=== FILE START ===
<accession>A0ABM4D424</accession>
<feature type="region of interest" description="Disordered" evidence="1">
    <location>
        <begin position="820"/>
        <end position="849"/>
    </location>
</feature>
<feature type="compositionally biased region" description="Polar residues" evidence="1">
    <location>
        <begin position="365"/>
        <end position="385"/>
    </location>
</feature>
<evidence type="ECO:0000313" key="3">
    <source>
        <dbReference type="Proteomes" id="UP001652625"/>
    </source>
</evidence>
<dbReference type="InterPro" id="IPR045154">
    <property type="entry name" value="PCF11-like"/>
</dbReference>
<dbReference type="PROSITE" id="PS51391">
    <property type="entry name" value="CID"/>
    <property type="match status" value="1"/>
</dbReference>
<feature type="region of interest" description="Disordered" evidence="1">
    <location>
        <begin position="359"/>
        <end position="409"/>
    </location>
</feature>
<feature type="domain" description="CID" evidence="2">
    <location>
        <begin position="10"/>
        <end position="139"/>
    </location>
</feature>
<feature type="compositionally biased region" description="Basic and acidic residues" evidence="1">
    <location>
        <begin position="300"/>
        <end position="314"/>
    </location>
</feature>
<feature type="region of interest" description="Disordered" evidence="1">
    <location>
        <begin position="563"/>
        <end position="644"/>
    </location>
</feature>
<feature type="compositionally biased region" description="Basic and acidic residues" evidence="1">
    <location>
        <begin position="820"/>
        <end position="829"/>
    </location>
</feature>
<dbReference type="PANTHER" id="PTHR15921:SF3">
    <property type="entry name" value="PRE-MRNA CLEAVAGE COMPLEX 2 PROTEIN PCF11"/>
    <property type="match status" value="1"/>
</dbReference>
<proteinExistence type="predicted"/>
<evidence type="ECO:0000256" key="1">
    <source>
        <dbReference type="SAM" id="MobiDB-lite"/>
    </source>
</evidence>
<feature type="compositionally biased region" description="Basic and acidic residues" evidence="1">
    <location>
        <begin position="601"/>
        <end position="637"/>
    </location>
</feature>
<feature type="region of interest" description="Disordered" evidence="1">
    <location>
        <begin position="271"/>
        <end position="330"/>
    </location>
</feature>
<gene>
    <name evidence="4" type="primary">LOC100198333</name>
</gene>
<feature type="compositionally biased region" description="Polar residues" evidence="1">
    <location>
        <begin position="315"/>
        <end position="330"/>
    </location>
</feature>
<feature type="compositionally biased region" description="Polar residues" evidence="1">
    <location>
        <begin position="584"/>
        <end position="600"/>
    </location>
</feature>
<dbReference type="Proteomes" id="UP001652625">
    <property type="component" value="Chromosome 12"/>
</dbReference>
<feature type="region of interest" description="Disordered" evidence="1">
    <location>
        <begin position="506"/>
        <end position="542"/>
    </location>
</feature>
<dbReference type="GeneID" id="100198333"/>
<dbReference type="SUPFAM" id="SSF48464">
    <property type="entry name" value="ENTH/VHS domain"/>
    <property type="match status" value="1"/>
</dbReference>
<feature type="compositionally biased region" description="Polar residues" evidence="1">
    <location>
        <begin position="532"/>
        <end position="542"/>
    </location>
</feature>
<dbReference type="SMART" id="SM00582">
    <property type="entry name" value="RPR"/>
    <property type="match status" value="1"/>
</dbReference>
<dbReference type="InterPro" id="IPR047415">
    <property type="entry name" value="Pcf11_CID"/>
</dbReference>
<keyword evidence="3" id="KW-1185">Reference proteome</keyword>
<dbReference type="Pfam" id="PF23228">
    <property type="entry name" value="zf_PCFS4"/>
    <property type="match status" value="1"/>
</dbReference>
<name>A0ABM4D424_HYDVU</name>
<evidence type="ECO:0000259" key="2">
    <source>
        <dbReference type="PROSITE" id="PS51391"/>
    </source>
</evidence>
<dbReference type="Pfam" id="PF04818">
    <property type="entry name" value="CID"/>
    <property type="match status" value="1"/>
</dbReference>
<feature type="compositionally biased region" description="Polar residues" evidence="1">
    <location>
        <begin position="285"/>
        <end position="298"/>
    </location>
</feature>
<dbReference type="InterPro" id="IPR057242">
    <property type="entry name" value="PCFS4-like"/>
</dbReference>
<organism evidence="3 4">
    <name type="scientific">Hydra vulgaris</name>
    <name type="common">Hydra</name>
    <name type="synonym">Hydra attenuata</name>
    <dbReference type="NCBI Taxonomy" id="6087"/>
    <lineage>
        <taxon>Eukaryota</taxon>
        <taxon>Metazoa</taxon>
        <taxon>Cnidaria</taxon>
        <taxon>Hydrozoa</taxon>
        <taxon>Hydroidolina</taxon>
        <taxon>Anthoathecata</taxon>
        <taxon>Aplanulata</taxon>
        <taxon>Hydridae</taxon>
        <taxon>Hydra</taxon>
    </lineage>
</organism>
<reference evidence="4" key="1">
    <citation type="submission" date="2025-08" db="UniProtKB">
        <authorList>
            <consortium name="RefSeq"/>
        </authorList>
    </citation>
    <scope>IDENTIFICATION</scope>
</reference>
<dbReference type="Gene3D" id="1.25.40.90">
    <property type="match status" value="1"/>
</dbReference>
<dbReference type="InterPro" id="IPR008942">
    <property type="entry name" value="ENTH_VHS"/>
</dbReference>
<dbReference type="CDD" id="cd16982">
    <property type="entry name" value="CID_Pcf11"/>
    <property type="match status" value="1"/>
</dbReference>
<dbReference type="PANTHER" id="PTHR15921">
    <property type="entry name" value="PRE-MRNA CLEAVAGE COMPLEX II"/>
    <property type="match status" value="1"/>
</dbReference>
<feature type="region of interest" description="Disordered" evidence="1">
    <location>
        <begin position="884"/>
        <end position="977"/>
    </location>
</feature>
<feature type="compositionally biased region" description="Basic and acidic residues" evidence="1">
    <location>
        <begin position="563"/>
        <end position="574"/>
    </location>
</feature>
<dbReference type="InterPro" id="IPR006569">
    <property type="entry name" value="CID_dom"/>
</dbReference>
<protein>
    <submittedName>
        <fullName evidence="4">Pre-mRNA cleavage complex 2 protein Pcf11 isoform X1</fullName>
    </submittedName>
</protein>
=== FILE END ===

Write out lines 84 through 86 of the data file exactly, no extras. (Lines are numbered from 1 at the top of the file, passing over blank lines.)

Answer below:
        <end position="330"/>
    </location>
</feature>